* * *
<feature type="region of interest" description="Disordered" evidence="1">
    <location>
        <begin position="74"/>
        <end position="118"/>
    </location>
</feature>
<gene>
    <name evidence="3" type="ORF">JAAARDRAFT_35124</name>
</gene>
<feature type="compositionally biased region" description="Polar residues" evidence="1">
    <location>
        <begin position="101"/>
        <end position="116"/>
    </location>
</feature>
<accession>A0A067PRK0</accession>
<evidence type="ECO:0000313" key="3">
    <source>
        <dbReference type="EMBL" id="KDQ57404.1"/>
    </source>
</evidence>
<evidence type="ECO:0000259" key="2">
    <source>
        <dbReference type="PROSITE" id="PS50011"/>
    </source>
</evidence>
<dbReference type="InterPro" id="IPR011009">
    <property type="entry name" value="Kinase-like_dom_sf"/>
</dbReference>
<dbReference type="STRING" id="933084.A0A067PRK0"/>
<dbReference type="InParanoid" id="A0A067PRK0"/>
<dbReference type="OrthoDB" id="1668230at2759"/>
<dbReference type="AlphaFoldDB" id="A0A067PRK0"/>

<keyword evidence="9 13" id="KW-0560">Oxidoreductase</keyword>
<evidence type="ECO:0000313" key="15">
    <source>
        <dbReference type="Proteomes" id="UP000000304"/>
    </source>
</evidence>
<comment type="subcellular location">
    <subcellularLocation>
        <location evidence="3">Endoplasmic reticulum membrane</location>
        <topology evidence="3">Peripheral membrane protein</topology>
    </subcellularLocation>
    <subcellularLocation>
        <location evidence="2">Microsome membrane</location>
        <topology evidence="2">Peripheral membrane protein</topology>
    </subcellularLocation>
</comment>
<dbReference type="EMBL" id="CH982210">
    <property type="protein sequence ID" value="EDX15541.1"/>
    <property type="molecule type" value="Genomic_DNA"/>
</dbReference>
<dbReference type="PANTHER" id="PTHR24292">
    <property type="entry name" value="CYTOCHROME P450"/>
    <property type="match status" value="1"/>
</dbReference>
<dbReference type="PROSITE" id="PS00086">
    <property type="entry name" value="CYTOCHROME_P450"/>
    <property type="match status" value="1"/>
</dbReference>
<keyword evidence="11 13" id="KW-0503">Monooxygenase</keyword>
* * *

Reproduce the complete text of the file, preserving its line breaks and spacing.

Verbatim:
<feature type="region of interest" description="Disordered" evidence="1">
    <location>
        <begin position="74"/>
        <end position="118"/>
    </location>
</feature>
<gene>
    <name evidence="3" type="ORF">JAAARDRAFT_35124</name>
</gene>
<feature type="compositionally biased region" description="Polar residues" evidence="1">
    <location>
        <begin position="101"/>
        <end position="116"/>
    </location>
</feature>
<accession>A0A067PRK0</accession>
<evidence type="ECO:0000313" key="3">
    <source>
        <dbReference type="EMBL" id="KDQ57404.1"/>
    </source>
</evidence>
<evidence type="ECO:0000259" key="2">
    <source>
        <dbReference type="PROSITE" id="PS50011"/>
    </source>
</evidence>
<dbReference type="InterPro" id="IPR011009">
    <property type="entry name" value="Kinase-like_dom_sf"/>
</dbReference>
<dbReference type="STRING" id="933084.A0A067PRK0"/>
<dbReference type="InParanoid" id="A0A067PRK0"/>
<dbReference type="OrthoDB" id="1668230at2759"/>
<dbReference type="AlphaFoldDB" id="A0A067PRK0"/>

<keyword evidence="9 13" id="KW-0560">Oxidoreductase</keyword>
<evidence type="ECO:0000313" key="15">
    <source>
        <dbReference type="Proteomes" id="UP000000304"/>
    </source>
</evidence>
<comment type="subcellular location">
    <subcellularLocation>
        <location evidence="3">Endoplasmic reticulum membrane</location>
        <topology evidence="3">Peripheral membrane protein</topology>
    </subcellularLocation>
    <subcellularLocation>
        <location evidence="2">Microsome membrane</location>
        <topology evidence="2">Peripheral membrane protein</topology>
    </subcellularLocation>
</comment>
<dbReference type="EMBL" id="CH982210">
    <property type="protein sequence ID" value="EDX15541.1"/>
    <property type="molecule type" value="Genomic_DNA"/>
</dbReference>
<dbReference type="PANTHER" id="PTHR24292">
    <property type="entry name" value="CYTOCHROME P450"/>
    <property type="match status" value="1"/>
</dbReference>
<dbReference type="PROSITE" id="PS00086">
    <property type="entry name" value="CYTOCHROME_P450"/>
    <property type="match status" value="1"/>
</dbReference>
<keyword evidence="11 13" id="KW-0503">Monooxygenase</keyword>